sson, Mario Juri´ c, Hack Kampbjørn, Const Kaplinsky, Goran Kezunovi´ c, Igor Khristophorov,
    Robert Kleine, KOJIMA Haime, Fila Kolodny, Alexander Kourakos, Martin Kraemer, Sami
    Krank, Jay Krell, (Simos KSenitellis), Christian Lackas, Hrvoje Lacko, Daniel S. Lewart,
    Nicolás Lichtmeier, Dave Love, Alexander V. Lukyanov, Thomas Lußnig, Andre Majorel, Au-
    relien Marchand, Matthew J. Mellon, Jordan Mendelson, Ted Mielczarek, Robert Millan, Lin
    Zhe Min, Jan Minar, Tim Mooney, Keith Moore, Adam D. Moss, Simon Munton, Charlie Ne-
    gyesi, R. K. Owen, Jim Paris, Kenny Parnell, Leonid Petrov, Simone Piunno, Andrew Pollock,
    Steve Pothier, Jan Pˇ rikryl, Marin Purgar, Csaba Ráduly, Keith Refson, Bill Richardson, Tyler
    Riddle, Tobias Ringstrom, Jochen Roderburg, Juan Jos´ e Rodr´ıguez, Maciej W. Rozycki, Ed-
    ward J. Sabol, Heinz Salzmann, Robert Schmidt, Nicolas Schodet, Benno Schulenberg, Andreas
    Schwab, Steven M. Schweda, Chris Seawood, Pranab Shenoy, Dennis Smit, Toomas Soome,
    Tage Stabell-Kulo, Philip Stadermann, Daniel Stenberg, Sven Sternberger, Markus Strasser,
    John Summerfield, Szakacsits Szabolcs, Mike Thomas, Philipp Thomas, Mauro Tortonesi, Dave
    Turner, Gisle Vanem, Rabin Vincent, Russell Vincent,
    ˇ
    Zeljko Vrba, Charles G Waldman, Dou-
    glas E. Wegscheid, Ralf Wildenhues, Joshua David Williams, Benjamin Wolsey, Saint Xavier,
    YAMAZAKI Makoto, Jasmin Zainul, Bojan
    ˇ
    Zdrnja, Kristijan Zimmer, Xin Zou.
    Apologies to all who I accidentally left out, and many thanks to all the subscribers of the
    Wget mailing list.
    Appendix A: Copying this manual 59
    Appendix A Copying this manual
    A.1 GNU Free Documentation License
    Version 1.3, 3 November 2008
    Copyright c ? 2000, 2001, 2002, 2007, 2008, 2015 Free Software
    Foundation, Inc.
    http://fsf.org/
    Everyone is permitted to copy and distribute verbatim copies
    of this license document, but changing it is not allowed.
  • PREAMBLE
    The purpose of this License is to make a manual, textbook, or other functional and useful
    document free in the sense of freedom: to assure everyone the effective freedom to copy
    and redistribute it, with or without modifying it, either commercially or noncommercially.
    Secondarily, this License preserves for the author and publisher a way to get credit for their
    work, while not being considered responsible for modifications made by others.
    This License is a kind of “copyleft”, which means that derivative works of the document
    must themselves be free in the same sense. It complements the GNU General Public License,
    which is a copyleft license designed for free software.
    We have designed this License in order to use it for manuals for free software, because free
    software needs free documentation: a free program should come with manuals providing the
    same freedoms that the software does. But this License is not limited to software manuals;
    it can be used for any textual work, regardless of subject matter or whether it is published
    as a printed book. We recommend this License principally for works whose purpose is
    instruction or reference.
  • APPLICABILITY AND DEFINITIONS
    This License applies to any manual or other work, in any medium, that contains a notice
    placed by the copyright holder saying it can be distributed under the terms of this License.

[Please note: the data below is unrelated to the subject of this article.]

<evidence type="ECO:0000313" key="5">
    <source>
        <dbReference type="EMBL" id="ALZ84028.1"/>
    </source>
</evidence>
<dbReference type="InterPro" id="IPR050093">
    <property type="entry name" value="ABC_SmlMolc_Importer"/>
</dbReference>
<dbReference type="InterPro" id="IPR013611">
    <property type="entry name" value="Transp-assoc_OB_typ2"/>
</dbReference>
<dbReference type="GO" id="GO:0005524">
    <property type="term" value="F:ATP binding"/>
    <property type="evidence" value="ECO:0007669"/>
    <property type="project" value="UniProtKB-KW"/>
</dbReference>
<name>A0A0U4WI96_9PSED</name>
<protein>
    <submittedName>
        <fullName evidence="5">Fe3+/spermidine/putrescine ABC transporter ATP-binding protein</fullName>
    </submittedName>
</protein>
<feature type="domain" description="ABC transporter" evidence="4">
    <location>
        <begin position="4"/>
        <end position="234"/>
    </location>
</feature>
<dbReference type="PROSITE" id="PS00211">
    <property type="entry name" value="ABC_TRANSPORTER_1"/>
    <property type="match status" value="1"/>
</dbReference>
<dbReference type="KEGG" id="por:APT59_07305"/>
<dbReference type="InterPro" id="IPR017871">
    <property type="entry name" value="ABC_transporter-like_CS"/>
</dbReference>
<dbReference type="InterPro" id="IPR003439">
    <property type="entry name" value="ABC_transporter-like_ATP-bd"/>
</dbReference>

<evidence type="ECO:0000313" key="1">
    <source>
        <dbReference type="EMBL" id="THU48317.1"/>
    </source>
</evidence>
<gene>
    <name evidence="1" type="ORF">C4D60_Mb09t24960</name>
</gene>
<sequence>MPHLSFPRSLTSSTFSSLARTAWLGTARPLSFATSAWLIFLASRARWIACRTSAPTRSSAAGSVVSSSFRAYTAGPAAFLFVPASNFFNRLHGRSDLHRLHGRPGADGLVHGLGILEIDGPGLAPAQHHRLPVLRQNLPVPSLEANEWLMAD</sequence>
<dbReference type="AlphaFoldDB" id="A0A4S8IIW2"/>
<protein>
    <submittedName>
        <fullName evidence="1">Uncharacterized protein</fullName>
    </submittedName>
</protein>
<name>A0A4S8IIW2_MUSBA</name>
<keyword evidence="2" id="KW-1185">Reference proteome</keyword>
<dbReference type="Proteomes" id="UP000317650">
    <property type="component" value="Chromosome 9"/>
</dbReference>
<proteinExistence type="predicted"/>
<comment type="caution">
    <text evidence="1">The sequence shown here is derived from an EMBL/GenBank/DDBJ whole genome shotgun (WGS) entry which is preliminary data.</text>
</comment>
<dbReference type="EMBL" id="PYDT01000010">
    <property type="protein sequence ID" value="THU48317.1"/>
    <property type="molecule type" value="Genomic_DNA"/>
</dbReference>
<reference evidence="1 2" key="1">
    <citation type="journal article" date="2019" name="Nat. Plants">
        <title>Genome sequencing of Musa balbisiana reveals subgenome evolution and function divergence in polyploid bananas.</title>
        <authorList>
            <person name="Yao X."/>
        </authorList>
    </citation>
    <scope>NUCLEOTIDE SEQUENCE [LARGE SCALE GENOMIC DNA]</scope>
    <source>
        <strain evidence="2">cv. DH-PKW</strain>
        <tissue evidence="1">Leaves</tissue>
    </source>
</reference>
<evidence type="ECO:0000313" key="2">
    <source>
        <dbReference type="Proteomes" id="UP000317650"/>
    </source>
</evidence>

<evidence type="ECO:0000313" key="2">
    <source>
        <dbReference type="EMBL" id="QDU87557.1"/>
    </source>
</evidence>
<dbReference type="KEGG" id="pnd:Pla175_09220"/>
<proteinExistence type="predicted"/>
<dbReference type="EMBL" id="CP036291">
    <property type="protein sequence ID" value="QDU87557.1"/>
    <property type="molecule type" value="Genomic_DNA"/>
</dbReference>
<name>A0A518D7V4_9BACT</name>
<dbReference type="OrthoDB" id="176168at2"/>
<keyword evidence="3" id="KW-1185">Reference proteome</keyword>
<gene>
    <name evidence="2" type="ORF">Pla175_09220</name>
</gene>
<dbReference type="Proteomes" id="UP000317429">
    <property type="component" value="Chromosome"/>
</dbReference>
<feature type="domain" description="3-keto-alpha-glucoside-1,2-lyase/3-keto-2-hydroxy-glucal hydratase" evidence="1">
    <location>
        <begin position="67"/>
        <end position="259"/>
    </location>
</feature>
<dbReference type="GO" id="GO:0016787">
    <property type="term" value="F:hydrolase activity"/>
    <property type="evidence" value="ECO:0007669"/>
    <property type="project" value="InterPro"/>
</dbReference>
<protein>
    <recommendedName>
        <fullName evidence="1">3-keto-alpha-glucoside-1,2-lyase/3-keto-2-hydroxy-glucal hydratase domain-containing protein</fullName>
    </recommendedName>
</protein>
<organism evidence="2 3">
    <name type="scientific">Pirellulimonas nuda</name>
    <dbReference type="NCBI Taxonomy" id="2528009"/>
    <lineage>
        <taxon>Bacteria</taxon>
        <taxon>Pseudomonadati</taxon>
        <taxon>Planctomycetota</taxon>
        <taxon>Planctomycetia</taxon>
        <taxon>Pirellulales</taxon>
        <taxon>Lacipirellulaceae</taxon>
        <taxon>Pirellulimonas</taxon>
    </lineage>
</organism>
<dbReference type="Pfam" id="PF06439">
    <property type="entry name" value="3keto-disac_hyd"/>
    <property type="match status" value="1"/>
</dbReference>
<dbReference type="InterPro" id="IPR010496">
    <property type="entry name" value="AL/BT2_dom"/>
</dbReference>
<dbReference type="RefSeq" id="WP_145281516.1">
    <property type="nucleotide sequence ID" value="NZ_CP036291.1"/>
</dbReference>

Such a notice grants a world-wide, royalty-free license, unlimited in duration, to use that
    work under the conditions stated herein. The “Document”, below, refers to any such manual
    or work. Any member of the public is a licensee, and is addressed as “you”. You accept
    the license if you copy, modify or distribute the work in a way requiring permission under
    copyright law.
    A “Modified Version” of the Document means any work containing the Document or a
    portion of it, either copied verbatim, or with modifications and/or translated into another
    language.
    A “Secondary Section” is a named appendix or a front-matter section of the Document
    that deals exclusively with the relationship of the publishers or authors of the Document
    to the Document’s overall subject (or to related matters) and contains nothing that could
    fall directly within that overall subject. (Thus, if the Document is in part a textbook of
    mathematics, a Secondary Section may not explain any mathematics.) The relationship
    could be a matter of historical connection with the subject or with related matters, or of
    legal, commercial, philosophical, ethical or political position regarding them.
    The “Invariant Sections” are certain Secondary Sections whose titles are designated, as
    being those of Invariant Sections, in the notice that says that the Document is released
    under this License. If a section does not fit the above definition of Secondary then it is not
    allowed to be designated as Invariant. The Document may contain zero Invariant Sections.
    If the Document does not identify any Invariant Sections then there are none.
    Appendix A: Copying this manual 60
    The “Cover Texts” are certain short passages of text that are listed, as Front-Cover Texts or
    Back-Cover Texts, in the notice that says that the Document is released under this License.
    A Front-Cover Text may be at most 5 words, and a Back-Cover Text may be at most 25
    words.
    A “Transparent” copy of the Document means a machine-readable copy, represented in a
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    the document straightforwardly with generic text editors or (for images composed of pixels)
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    suitable for input to text formatters or for automatic translation to a variety of formats
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    whose markup, or absence of markup, has been arranged to thwart or discourage subsequent